- The Service works to utilise and enable communities to accommodate and support the differences in the young people we support. We endeavour to do this by facilitating change within community-based organisations and general attitudes within local communities.
- The Service recognises the need for accountability, in particular for the quality of the services offered and the effectiveness of the delivery. We believe that it is therefore essential to monitor and evaluate the achievements and skills of children and young people using a range of assessment procedures, using approaches that focus on achievements, abilities, strengths and potential of the children and young people.
- The Service is committed to an evidence-based approach to the understanding of autism and of interventions and is committed to developing in line with emerging research findings. The Service will seek to contribute to this knowledge base through research and dissemination of our work and experiences.
- Team members bring a unique contribution through their individual experiences and knowledge. The Service is committed to the continuing professional development of it's members.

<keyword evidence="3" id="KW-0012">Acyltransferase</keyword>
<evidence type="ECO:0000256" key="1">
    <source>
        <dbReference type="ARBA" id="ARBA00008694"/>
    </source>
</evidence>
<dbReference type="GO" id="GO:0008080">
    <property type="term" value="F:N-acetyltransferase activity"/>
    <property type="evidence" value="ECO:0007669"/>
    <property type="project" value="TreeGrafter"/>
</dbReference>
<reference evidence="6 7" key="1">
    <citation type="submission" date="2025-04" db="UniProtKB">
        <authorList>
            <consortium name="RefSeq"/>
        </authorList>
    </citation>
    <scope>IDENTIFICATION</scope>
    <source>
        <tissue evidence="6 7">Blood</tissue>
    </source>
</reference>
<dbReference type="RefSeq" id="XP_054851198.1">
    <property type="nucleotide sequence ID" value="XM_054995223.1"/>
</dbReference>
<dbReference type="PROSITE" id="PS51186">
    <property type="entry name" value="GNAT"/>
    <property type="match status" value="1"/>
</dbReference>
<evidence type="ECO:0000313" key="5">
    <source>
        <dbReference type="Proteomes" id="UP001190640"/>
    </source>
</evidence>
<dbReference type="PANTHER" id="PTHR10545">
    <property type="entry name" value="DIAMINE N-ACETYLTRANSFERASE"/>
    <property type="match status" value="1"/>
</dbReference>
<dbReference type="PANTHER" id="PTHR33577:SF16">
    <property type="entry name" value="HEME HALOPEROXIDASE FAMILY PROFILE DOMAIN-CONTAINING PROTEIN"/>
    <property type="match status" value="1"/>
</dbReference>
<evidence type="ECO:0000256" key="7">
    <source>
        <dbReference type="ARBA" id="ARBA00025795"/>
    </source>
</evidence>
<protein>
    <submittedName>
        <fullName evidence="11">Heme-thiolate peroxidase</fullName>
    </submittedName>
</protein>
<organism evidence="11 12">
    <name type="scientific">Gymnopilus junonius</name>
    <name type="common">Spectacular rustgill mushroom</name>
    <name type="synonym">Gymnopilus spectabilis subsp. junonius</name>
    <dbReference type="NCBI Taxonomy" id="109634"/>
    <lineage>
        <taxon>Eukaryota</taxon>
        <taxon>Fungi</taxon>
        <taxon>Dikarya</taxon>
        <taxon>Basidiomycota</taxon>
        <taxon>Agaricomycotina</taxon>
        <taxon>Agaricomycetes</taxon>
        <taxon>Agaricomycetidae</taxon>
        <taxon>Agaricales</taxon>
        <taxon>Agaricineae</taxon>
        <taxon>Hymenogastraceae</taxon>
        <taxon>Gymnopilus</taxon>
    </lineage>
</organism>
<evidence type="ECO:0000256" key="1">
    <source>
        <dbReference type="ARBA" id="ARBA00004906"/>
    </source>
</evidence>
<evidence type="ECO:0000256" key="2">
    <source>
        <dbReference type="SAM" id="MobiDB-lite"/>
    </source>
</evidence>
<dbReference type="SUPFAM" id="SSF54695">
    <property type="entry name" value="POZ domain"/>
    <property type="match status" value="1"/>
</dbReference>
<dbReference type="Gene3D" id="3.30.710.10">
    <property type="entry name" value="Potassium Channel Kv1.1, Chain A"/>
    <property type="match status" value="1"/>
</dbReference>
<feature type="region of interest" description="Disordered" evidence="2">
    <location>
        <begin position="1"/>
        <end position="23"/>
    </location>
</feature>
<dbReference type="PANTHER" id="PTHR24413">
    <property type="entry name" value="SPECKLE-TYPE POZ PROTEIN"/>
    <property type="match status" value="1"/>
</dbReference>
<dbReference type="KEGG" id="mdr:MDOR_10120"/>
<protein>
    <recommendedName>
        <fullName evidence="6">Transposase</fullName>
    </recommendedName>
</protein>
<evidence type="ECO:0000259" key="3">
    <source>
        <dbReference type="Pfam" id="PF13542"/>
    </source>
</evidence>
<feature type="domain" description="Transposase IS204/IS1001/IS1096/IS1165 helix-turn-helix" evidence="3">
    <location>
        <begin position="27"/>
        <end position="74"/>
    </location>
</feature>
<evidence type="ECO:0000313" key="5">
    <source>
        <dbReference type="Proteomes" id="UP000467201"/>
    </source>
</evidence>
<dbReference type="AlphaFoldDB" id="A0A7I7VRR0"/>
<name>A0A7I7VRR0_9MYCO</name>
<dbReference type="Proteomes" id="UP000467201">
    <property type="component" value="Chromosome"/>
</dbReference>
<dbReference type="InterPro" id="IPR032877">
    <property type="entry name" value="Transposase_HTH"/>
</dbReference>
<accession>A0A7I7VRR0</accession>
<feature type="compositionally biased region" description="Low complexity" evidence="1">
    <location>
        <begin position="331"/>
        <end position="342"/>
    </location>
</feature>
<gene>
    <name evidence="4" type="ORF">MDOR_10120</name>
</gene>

- The team works with respect and empathy for children, young people and their families, being open and honest in relationships. Respecting and maintaining confidentiality is an integral aspect of the Service.
What can you Expect?
This service provides support to the child and family from the point of school entry (or diagnosis, if this is later) to school leaving.
For this group of children, the Department of Education has the primary responsibility for intervention services, however, the children and family may continue to require access to additional specialist, autism specific services. In addition HSE is responsible for provision of Speech and Language Therapy, Occupational Therapy, and Physiotherapy for school age children.
We provide home and/or community based services, as these are the principle and natural environments for the child and family outside of school. These supports can include Social Work, Psychology, Behaviour Support and /or Autism Resource Worker.
The support for school age children and their families aims to provide age-appropriate opportunities to enhance the child's personal, social and leisure opportunities as part of an inclusive community. This is seen as an important contribution to the child/youth to develop as an independent and competent adult.